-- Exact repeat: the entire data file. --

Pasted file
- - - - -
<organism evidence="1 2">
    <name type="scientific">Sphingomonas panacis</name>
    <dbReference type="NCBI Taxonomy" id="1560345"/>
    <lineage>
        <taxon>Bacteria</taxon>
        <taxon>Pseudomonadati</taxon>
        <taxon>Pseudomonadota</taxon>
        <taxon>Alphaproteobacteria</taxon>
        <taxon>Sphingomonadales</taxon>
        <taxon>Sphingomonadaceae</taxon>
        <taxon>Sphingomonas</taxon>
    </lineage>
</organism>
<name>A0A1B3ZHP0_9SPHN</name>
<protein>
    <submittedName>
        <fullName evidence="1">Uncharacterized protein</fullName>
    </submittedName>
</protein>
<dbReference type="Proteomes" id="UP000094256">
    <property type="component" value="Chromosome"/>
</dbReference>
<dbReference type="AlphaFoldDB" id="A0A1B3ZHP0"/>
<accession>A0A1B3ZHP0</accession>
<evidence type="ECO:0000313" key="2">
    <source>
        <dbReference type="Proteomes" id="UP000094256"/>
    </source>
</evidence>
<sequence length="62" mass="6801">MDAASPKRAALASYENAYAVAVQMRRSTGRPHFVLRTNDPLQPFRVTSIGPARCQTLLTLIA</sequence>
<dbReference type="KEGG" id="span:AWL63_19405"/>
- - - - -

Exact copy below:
<organism evidence="1 2">
    <name type="scientific">Sphingomonas panacis</name>
    <dbReference type="NCBI Taxonomy" id="1560345"/>
    <lineage>
        <taxon>Bacteria</taxon>
        <taxon>Pseudomonadati</taxon>
        <taxon>Pseudomonadota</taxon>
        <taxon>Alphaproteobacteria</taxon>
        <taxon>Sphingomonadales</taxon>
        <taxon>Sphingomonadaceae</taxon>
        <taxon>Sphingomonas</taxon>
    </lineage>
</organism>
<name>A0A1B3ZHP0_9SPHN</name>
<protein>
    <submittedName>
        <fullName evidence="1">Uncharacterized protein</fullName>
    </submittedName>
</protein>
<dbReference type="Proteomes" id="UP000094256">
    <property type="component" value="Chromosome"/>
</dbReference>
<dbReference type="AlphaFoldDB" id="A0A1B3ZHP0"/>
<accession>A0A1B3ZHP0</accession>
<evidence type="ECO:0000313" key="2">
    <source>
        <dbReference type="Proteomes" id="UP000094256"/>
    </source>
</evidence>
<sequence length="62" mass="6801">MDAASPKRAALASYENAYAVAVQMRRSTGRPHFVLRTNDPLQPFRVTSIGPARCQTLLTLIA</sequence>
<dbReference type="KEGG" id="span:AWL63_19405"/>